- California's container recycling rate was 79.8% in 2016, down from 80.9% in 2015, according to a biannual report from the Department of Resources Recycling and Recovery (CalRecycle). This marked the first time the number has dipped below 80% since 2008. The state's redemption rate also saw a slight decrease from 84% to 83%.
- The decrease in redemption and recycling rates was universal across almost every material category. Overall, more than 18.4 billion beverage containers were recycled in 2016, with PET containers comprising the largest share.
- In a press release, nonprofit advocacy group Californians Against Waste attributed this decline to the closure of more than 560 recycling centers within the past 15 months and called on legislators to provide more funding for these facilities in the state budget. The group also noted the effect this has on people that depend on income from collecting containers throughout the state.
The ongoing issues with California's container recycling program have been well-documented and various legislative fixes, such as changing the payment formula for redemption centers, have been proposed to help stabilize it. A recent report from the state legislative analyst's office comparing California's program to other states noted that distributors play a smaller role than usual in collecting containers and the processing payment structure is too easily affected by changing commodity prices. The report identifies these insufficient payments as the main source of closures.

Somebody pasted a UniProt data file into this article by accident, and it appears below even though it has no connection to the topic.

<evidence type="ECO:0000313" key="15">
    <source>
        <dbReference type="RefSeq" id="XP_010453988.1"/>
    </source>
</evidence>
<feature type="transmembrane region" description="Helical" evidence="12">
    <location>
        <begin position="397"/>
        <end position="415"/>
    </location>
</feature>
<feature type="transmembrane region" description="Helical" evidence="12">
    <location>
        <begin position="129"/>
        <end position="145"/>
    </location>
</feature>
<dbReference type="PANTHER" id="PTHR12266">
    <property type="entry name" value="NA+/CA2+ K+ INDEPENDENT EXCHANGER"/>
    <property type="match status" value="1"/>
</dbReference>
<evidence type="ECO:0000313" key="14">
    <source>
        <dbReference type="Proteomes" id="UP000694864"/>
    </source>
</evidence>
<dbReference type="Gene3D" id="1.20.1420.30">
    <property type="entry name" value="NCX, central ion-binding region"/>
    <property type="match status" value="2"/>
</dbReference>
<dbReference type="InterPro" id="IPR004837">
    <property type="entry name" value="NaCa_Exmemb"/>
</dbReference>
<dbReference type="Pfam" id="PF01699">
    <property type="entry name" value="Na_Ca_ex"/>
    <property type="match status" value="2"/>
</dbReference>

According to the report, more than 300 "convenience zone" recycling centers have closed since the beginning of 2016 as a result of this instability. In addition to the financial hardship this imposes on recycling center operators, it also leads to higher container volumes at grocery stores that may not be equipped for it, and creates an inconvenience for consumers that can lead to lower redemption rates. Compared to nine other states with redeemable deposits, California has had the most facility closures due in part to these factors.
Passing new container redemption laws or programs can be difficult, as Connecticut is currently experiencing, though once implemented they can be hard to turn back. Iowa's state legislature advanced a bill to restructure their own program earlier this year but eventually tabled it in recognition that any change could take multiple years to enact. Meanwhile, Oregon recently doubled its redemption rate to 10 cents — joining Michigan as the only state with this rate — and has seen higher volumes following the shift.